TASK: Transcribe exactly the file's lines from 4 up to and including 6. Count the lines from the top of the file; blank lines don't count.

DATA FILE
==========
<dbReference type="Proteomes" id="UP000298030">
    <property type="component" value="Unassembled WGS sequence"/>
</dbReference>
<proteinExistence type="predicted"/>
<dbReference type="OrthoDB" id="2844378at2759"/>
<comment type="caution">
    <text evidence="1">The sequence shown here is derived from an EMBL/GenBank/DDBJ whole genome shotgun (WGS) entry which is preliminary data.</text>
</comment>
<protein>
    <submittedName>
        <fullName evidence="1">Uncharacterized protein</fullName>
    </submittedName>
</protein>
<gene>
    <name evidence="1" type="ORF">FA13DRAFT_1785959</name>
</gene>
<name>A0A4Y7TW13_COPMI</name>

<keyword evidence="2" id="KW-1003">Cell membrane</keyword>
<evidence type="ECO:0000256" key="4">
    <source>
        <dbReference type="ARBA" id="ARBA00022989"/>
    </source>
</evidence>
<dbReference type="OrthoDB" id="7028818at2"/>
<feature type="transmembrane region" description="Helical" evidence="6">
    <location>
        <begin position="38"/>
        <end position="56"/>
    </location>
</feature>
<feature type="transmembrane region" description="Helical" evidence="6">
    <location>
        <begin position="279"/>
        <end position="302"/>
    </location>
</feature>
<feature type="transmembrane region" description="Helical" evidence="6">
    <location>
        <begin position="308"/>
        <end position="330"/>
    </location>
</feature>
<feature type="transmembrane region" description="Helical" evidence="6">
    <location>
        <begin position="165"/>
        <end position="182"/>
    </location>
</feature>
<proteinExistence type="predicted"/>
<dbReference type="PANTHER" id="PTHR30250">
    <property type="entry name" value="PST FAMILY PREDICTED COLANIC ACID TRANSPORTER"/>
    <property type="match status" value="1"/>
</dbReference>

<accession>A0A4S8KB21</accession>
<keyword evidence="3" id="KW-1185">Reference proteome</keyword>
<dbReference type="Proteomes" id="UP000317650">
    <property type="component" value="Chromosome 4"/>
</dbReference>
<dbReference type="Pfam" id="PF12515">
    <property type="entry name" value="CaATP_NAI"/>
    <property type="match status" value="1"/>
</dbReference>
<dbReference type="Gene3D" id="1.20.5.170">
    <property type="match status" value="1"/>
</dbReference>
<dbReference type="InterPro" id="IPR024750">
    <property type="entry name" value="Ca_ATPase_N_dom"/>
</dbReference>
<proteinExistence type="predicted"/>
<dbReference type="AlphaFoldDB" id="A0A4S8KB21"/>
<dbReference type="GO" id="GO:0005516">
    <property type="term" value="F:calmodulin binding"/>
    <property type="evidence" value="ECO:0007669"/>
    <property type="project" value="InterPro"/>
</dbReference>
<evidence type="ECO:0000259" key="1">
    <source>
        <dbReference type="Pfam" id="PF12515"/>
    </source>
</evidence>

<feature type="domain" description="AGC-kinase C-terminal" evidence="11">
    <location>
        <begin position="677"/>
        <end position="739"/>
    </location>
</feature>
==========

<proteinExistence type="predicted"/>
<dbReference type="OrthoDB" id="2844378at2759"/>
<comment type="caution">